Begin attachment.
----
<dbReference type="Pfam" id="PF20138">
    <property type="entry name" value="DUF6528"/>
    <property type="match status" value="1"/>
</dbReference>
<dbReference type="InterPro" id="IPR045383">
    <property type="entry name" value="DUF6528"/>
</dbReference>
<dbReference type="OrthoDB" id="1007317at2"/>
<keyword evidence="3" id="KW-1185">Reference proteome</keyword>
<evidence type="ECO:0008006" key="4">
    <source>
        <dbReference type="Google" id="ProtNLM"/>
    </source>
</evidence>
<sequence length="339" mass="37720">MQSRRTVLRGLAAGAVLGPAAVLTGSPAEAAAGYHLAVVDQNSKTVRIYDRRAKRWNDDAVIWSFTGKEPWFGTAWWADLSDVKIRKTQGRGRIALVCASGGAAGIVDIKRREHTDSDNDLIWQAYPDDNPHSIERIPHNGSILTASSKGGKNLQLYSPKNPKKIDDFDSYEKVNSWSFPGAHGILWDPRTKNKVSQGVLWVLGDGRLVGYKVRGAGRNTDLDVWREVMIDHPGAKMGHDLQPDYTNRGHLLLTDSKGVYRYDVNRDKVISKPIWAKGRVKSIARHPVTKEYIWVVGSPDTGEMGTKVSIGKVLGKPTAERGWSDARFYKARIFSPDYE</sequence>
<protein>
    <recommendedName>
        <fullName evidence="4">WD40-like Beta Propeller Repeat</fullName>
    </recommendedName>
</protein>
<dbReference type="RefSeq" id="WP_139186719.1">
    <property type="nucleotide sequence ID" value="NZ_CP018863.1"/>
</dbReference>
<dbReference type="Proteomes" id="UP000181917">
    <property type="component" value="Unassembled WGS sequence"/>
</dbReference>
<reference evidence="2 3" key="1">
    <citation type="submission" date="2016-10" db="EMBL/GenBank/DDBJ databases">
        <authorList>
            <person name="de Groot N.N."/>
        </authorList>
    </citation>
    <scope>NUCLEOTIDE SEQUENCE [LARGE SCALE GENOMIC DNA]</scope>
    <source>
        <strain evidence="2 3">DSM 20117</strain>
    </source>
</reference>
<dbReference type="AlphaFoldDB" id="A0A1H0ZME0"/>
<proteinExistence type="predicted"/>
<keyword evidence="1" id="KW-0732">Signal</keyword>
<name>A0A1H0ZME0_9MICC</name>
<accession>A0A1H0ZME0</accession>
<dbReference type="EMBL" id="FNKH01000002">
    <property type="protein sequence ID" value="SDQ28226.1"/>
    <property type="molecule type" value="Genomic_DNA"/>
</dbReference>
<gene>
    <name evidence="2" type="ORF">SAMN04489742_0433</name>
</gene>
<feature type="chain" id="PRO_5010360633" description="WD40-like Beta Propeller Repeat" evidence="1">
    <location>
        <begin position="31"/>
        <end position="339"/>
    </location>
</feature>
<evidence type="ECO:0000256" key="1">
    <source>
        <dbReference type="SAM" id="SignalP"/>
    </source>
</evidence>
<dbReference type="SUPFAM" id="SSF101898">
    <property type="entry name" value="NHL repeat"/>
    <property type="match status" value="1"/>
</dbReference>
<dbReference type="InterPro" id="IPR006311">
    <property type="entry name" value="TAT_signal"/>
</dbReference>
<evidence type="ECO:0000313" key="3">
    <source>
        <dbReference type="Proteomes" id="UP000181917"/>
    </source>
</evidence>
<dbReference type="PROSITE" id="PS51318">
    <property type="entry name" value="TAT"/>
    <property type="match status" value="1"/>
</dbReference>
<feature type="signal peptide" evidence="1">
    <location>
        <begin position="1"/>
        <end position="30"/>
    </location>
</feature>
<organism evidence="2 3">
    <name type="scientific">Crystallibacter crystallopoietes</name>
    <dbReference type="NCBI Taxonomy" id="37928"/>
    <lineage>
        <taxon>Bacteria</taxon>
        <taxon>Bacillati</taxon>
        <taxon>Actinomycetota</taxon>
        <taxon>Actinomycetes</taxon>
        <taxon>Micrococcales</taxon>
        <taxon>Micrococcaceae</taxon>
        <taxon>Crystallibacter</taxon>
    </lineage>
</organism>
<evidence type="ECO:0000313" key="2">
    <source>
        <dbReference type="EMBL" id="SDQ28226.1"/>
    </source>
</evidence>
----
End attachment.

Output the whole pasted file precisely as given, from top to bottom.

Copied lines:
<dbReference type="Pfam" id="PF20138">
    <property type="entry name" value="DUF6528"/>
    <property type="match status" value="1"/>
</dbReference>
<dbReference type="InterPro" id="IPR045383">
    <property type="entry name" value="DUF6528"/>
</dbReference>
<dbReference type="OrthoDB" id="1007317at2"/>
<keyword evidence="3" id="KW-1185">Reference proteome</keyword>
<evidence type="ECO:0008006" key="4">
    <source>
        <dbReference type="Google" id="ProtNLM"/>
    </source>
</evidence>
<sequence length="339" mass="37720">MQSRRTVLRGLAAGAVLGPAAVLTGSPAEAAAGYHLAVVDQNSKTVRIYDRRAKRWNDDAVIWSFTGKEPWFGTAWWADLSDVKIRKTQGRGRIALVCASGGAAGIVDIKRREHTDSDNDLIWQAYPDDNPHSIERIPHNGSILTASSKGGKNLQLYSPKNPKKIDDFDSYEKVNSWSFPGAHGILWDPRTKNKVSQGVLWVLGDGRLVGYKVRGAGRNTDLDVWREVMIDHPGAKMGHDLQPDYTNRGHLLLTDSKGVYRYDVNRDKVISKPIWAKGRVKSIARHPVTKEYIWVVGSPDTGEMGTKVSIGKVLGKPTAERGWSDARFYKARIFSPDYE</sequence>
<protein>
    <recommendedName>
        <fullName evidence="4">WD40-like Beta Propeller Repeat</fullName>
    </recommendedName>
</protein>
<dbReference type="RefSeq" id="WP_139186719.1">
    <property type="nucleotide sequence ID" value="NZ_CP018863.1"/>
</dbReference>
<dbReference type="Proteomes" id="UP000181917">
    <property type="component" value="Unassembled WGS sequence"/>
</dbReference>
<reference evidence="2 3" key="1">
    <citation type="submission" date="2016-10" db="EMBL/GenBank/DDBJ databases">
        <authorList>
            <person name="de Groot N.N."/>
        </authorList>
    </citation>
    <scope>NUCLEOTIDE SEQUENCE [LARGE SCALE GENOMIC DNA]</scope>
    <source>
        <strain evidence="2 3">DSM 20117</strain>
    </source>
</reference>
<dbReference type="AlphaFoldDB" id="A0A1H0ZME0"/>
<proteinExistence type="predicted"/>
<keyword evidence="1" id="KW-0732">Signal</keyword>
<name>A0A1H0ZME0_9MICC</name>
<accession>A0A1H0ZME0</accession>
<dbReference type="EMBL" id="FNKH01000002">
    <property type="protein sequence ID" value="SDQ28226.1"/>
    <property type="molecule type" value="Genomic_DNA"/>
</dbReference>
<gene>
    <name evidence="2" type="ORF">SAMN04489742_0433</name>
</gene>
<feature type="chain" id="PRO_5010360633" description="WD40-like Beta Propeller Repeat" evidence="1">
    <location>
        <begin position="31"/>
        <end position="339"/>
    </location>
</feature>
<evidence type="ECO:0000256" key="1">
    <source>
        <dbReference type="SAM" id="SignalP"/>
    </source>
</evidence>
<dbReference type="SUPFAM" id="SSF101898">
    <property type="entry name" value="NHL repeat"/>
    <property type="match status" value="1"/>
</dbReference>
<dbReference type="InterPro" id="IPR006311">
    <property type="entry name" value="TAT_signal"/>
</dbReference>
<evidence type="ECO:0000313" key="3">
    <source>
        <dbReference type="Proteomes" id="UP000181917"/>
    </source>
</evidence>
<dbReference type="PROSITE" id="PS51318">
    <property type="entry name" value="TAT"/>
    <property type="match status" value="1"/>
</dbReference>
<feature type="signal peptide" evidence="1">
    <location>
        <begin position="1"/>
        <end position="30"/>
    </location>
</feature>
<organism evidence="2 3">
    <name type="scientific">Crystallibacter crystallopoietes</name>
    <dbReference type="NCBI Taxonomy" id="37928"/>
    <lineage>
        <taxon>Bacteria</taxon>
        <taxon>Bacillati</taxon>
        <taxon>Actinomycetota</taxon>
        <taxon>Actinomycetes</taxon>
        <taxon>Micrococcales</taxon>
        <taxon>Micrococcaceae</taxon>
        <taxon>Crystallibacter</taxon>
    </lineage>
</organism>
<evidence type="ECO:0000313" key="2">
    <source>
        <dbReference type="EMBL" id="SDQ28226.1"/>
    </source>
</evidence>